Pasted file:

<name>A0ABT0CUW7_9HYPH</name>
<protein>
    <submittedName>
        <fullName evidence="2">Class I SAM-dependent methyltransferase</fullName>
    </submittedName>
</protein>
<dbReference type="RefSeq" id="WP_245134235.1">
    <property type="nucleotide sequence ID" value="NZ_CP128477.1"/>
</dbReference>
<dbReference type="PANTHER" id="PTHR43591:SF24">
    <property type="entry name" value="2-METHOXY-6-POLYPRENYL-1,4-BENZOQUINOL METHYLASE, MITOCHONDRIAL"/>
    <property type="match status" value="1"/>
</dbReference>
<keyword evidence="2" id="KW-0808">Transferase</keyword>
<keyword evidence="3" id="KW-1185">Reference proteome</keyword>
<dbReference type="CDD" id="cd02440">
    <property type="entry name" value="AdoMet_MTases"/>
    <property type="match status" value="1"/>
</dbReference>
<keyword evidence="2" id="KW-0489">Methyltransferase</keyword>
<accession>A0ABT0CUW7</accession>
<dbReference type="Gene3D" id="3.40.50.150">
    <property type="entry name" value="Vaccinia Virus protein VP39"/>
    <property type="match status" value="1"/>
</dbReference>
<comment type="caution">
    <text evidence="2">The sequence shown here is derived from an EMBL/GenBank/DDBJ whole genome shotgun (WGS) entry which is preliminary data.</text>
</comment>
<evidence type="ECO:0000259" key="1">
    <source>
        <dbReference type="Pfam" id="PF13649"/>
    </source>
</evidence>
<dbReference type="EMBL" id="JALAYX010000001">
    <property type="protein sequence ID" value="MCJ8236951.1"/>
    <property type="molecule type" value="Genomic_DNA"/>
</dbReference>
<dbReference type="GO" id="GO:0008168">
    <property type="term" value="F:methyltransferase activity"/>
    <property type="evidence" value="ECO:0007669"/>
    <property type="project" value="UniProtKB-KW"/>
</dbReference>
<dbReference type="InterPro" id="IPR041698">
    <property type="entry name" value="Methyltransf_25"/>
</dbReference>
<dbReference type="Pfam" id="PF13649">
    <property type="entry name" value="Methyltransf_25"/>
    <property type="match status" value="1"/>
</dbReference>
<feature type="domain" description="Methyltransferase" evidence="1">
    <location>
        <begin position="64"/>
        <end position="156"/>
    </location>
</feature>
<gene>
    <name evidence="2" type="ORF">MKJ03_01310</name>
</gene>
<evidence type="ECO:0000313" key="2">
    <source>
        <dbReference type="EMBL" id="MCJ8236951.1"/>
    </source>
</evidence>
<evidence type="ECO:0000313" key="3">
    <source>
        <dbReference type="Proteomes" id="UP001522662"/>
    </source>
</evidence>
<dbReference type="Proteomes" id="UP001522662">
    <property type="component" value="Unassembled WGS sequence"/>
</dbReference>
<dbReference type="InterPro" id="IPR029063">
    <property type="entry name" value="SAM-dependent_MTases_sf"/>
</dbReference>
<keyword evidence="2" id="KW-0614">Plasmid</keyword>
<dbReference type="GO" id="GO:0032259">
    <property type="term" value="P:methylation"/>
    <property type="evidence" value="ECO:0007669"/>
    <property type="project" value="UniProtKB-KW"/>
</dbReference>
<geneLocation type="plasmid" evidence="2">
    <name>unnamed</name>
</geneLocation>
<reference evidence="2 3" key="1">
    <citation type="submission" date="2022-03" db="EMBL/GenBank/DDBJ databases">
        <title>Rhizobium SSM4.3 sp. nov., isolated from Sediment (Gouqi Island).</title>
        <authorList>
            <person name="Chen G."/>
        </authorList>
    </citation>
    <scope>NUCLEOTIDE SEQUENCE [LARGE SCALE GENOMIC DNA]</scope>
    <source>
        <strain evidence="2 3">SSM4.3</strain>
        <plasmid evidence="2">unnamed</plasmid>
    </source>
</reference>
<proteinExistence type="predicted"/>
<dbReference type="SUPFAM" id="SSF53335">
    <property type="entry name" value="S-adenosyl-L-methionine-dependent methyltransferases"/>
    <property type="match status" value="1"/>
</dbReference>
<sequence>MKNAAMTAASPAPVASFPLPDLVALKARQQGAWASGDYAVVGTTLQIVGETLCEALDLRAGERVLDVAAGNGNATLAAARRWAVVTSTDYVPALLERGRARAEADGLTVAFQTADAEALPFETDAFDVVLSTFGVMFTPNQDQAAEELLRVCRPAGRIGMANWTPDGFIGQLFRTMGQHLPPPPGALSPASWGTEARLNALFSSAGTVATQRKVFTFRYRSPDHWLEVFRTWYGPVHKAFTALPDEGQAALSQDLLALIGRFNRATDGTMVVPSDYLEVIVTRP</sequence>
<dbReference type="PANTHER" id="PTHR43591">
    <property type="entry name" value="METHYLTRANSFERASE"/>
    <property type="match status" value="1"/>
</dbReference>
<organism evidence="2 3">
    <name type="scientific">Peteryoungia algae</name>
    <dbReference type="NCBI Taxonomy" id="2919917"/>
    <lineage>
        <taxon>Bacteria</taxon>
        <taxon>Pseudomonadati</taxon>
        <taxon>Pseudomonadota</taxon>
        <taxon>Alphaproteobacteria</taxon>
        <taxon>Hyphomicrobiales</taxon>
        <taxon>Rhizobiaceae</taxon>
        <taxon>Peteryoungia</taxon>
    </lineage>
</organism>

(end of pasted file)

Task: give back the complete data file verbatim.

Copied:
<name>A0ABT0CUW7_9HYPH</name>
<protein>
    <submittedName>
        <fullName evidence="2">Class I SAM-dependent methyltransferase</fullName>
    </submittedName>
</protein>
<dbReference type="RefSeq" id="WP_245134235.1">
    <property type="nucleotide sequence ID" value="NZ_CP128477.1"/>
</dbReference>
<dbReference type="PANTHER" id="PTHR43591:SF24">
    <property type="entry name" value="2-METHOXY-6-POLYPRENYL-1,4-BENZOQUINOL METHYLASE, MITOCHONDRIAL"/>
    <property type="match status" value="1"/>
</dbReference>
<keyword evidence="2" id="KW-0808">Transferase</keyword>
<keyword evidence="3" id="KW-1185">Reference proteome</keyword>
<dbReference type="CDD" id="cd02440">
    <property type="entry name" value="AdoMet_MTases"/>
    <property type="match status" value="1"/>
</dbReference>
<keyword evidence="2" id="KW-0489">Methyltransferase</keyword>
<accession>A0ABT0CUW7</accession>
<dbReference type="Gene3D" id="3.40.50.150">
    <property type="entry name" value="Vaccinia Virus protein VP39"/>
    <property type="match status" value="1"/>
</dbReference>
<comment type="caution">
    <text evidence="2">The sequence shown here is derived from an EMBL/GenBank/DDBJ whole genome shotgun (WGS) entry which is preliminary data.</text>
</comment>
<evidence type="ECO:0000259" key="1">
    <source>
        <dbReference type="Pfam" id="PF13649"/>
    </source>
</evidence>
<dbReference type="EMBL" id="JALAYX010000001">
    <property type="protein sequence ID" value="MCJ8236951.1"/>
    <property type="molecule type" value="Genomic_DNA"/>
</dbReference>
<dbReference type="GO" id="GO:0008168">
    <property type="term" value="F:methyltransferase activity"/>
    <property type="evidence" value="ECO:0007669"/>
    <property type="project" value="UniProtKB-KW"/>
</dbReference>
<dbReference type="InterPro" id="IPR041698">
    <property type="entry name" value="Methyltransf_25"/>
</dbReference>
<dbReference type="Pfam" id="PF13649">
    <property type="entry name" value="Methyltransf_25"/>
    <property type="match status" value="1"/>
</dbReference>
<feature type="domain" description="Methyltransferase" evidence="1">
    <location>
        <begin position="64"/>
        <end position="156"/>
    </location>
</feature>
<gene>
    <name evidence="2" type="ORF">MKJ03_01310</name>
</gene>
<evidence type="ECO:0000313" key="2">
    <source>
        <dbReference type="EMBL" id="MCJ8236951.1"/>
    </source>
</evidence>
<evidence type="ECO:0000313" key="3">
    <source>
        <dbReference type="Proteomes" id="UP001522662"/>
    </source>
</evidence>
<dbReference type="Proteomes" id="UP001522662">
    <property type="component" value="Unassembled WGS sequence"/>
</dbReference>
<dbReference type="InterPro" id="IPR029063">
    <property type="entry name" value="SAM-dependent_MTases_sf"/>
</dbReference>
<keyword evidence="2" id="KW-0614">Plasmid</keyword>
<dbReference type="GO" id="GO:0032259">
    <property type="term" value="P:methylation"/>
    <property type="evidence" value="ECO:0007669"/>
    <property type="project" value="UniProtKB-KW"/>
</dbReference>
<geneLocation type="plasmid" evidence="2">
    <name>unnamed</name>
</geneLocation>
<reference evidence="2 3" key="1">
    <citation type="submission" date="2022-03" db="EMBL/GenBank/DDBJ databases">
        <title>Rhizobium SSM4.3 sp. nov., isolated from Sediment (Gouqi Island).</title>
        <authorList>
            <person name="Chen G."/>
        </authorList>
    </citation>
    <scope>NUCLEOTIDE SEQUENCE [LARGE SCALE GENOMIC DNA]</scope>
    <source>
        <strain evidence="2 3">SSM4.3</strain>
        <plasmid evidence="2">unnamed</plasmid>
    </source>
</reference>
<proteinExistence type="predicted"/>
<dbReference type="SUPFAM" id="SSF53335">
    <property type="entry name" value="S-adenosyl-L-methionine-dependent methyltransferases"/>
    <property type="match status" value="1"/>
</dbReference>
<sequence>MKNAAMTAASPAPVASFPLPDLVALKARQQGAWASGDYAVVGTTLQIVGETLCEALDLRAGERVLDVAAGNGNATLAAARRWAVVTSTDYVPALLERGRARAEADGLTVAFQTADAEALPFETDAFDVVLSTFGVMFTPNQDQAAEELLRVCRPAGRIGMANWTPDGFIGQLFRTMGQHLPPPPGALSPASWGTEARLNALFSSAGTVATQRKVFTFRYRSPDHWLEVFRTWYGPVHKAFTALPDEGQAALSQDLLALIGRFNRATDGTMVVPSDYLEVIVTRP</sequence>
<dbReference type="PANTHER" id="PTHR43591">
    <property type="entry name" value="METHYLTRANSFERASE"/>
    <property type="match status" value="1"/>
</dbReference>
<organism evidence="2 3">
    <name type="scientific">Peteryoungia algae</name>
    <dbReference type="NCBI Taxonomy" id="2919917"/>
    <lineage>
        <taxon>Bacteria</taxon>
        <taxon>Pseudomonadati</taxon>
        <taxon>Pseudomonadota</taxon>
        <taxon>Alphaproteobacteria</taxon>
        <taxon>Hyphomicrobiales</taxon>
        <taxon>Rhizobiaceae</taxon>
        <taxon>Peteryoungia</taxon>
    </lineage>
</organism>